"We have wanted to deploy a moored buoy at the PAP site to provide meteorological information to complement subsurface measurements made by the NOC to better meet the requirements for climate monitoring, and to benefit scientific interpretation of data from the PAP," says Jon Turton of the Met Office: "This is just the start of the Met Office and NOC working more closely for mutual benefit."
The collaboration forms part of ongoing developments to the PAP-SO infrastructure, funded principally by the UK's Natural Environment research Council (NERC), with additional funding from the European Union.
Enhancements during 2010 include adding oxygen and sunlight sensors to the existing suite of upper-ocean biogeochemical sensors. The scientists are also developing near real-time data transmission from the abyssal seafloor via acoustic telemetry from a lander and digital time-lapse camera system.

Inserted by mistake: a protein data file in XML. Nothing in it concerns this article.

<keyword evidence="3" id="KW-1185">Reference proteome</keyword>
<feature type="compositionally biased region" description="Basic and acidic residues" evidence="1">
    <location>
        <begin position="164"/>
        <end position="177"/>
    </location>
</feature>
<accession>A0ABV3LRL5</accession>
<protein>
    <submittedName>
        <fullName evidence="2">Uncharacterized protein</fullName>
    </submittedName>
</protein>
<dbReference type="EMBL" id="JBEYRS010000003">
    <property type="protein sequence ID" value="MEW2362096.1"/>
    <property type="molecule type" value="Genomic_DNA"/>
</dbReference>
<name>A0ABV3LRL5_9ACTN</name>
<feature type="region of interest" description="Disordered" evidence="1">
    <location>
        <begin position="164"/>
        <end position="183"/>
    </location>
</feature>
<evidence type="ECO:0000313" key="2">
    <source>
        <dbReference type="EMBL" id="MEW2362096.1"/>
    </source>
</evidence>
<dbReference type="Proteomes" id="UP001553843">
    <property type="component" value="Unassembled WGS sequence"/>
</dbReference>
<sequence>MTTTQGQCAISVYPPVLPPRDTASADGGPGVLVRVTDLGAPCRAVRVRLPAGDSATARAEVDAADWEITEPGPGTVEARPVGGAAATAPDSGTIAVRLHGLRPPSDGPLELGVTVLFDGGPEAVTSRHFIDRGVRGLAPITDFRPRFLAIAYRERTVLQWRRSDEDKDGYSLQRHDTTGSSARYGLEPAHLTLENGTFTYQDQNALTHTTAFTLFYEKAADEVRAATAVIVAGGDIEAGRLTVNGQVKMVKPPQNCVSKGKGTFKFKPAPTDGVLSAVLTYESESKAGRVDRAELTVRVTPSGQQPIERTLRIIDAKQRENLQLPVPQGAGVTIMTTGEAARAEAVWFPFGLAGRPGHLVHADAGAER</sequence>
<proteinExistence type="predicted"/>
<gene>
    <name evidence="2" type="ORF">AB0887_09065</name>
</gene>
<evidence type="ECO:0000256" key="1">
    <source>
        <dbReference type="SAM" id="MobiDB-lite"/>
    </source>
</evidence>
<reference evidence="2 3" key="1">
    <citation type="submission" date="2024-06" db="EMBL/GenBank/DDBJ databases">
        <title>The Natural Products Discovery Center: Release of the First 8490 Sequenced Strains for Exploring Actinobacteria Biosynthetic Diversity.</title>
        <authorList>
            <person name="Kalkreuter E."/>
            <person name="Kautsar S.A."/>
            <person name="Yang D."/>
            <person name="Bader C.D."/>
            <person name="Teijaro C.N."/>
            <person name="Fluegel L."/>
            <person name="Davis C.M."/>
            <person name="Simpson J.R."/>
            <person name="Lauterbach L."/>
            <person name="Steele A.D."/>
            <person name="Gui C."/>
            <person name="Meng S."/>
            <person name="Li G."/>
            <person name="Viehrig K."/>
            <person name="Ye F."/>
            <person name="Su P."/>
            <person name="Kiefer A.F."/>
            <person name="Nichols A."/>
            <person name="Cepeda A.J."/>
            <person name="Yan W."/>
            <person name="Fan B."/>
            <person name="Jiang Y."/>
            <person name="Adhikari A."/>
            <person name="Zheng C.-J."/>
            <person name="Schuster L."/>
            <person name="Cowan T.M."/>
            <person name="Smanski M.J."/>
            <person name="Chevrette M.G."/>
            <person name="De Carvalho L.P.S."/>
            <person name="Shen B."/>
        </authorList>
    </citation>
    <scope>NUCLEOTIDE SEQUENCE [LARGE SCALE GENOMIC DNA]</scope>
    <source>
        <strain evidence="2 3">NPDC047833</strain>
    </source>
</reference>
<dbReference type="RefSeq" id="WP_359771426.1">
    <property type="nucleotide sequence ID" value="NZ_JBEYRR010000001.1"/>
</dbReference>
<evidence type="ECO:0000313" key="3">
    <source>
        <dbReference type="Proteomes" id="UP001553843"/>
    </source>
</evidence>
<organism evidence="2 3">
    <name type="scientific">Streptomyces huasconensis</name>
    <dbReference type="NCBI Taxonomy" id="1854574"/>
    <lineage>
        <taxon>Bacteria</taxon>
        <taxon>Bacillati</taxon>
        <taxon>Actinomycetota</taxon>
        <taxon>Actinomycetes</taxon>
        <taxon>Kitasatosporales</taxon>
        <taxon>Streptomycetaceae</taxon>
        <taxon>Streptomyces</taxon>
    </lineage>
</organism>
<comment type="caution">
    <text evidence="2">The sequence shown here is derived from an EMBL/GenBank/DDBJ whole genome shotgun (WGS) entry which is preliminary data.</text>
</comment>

These developments along with the Met Office collaboration contribute further to establishing the PAP-SO as a key internationally renowned ocean observatory. The site is an integral part of the Global Ocean Observing System (GOOS) contributing to the Group on Earth Observations (GEO).
The May 2010 deployment will take place onboard the Royal Research Ship James Clark Ross during a research cruise from Vigo, Spain, to Immingham, UK (25 May 6 June).
|Contact: Dr. Rory Howlett|
National Oceanography Centre, Southampton (UK)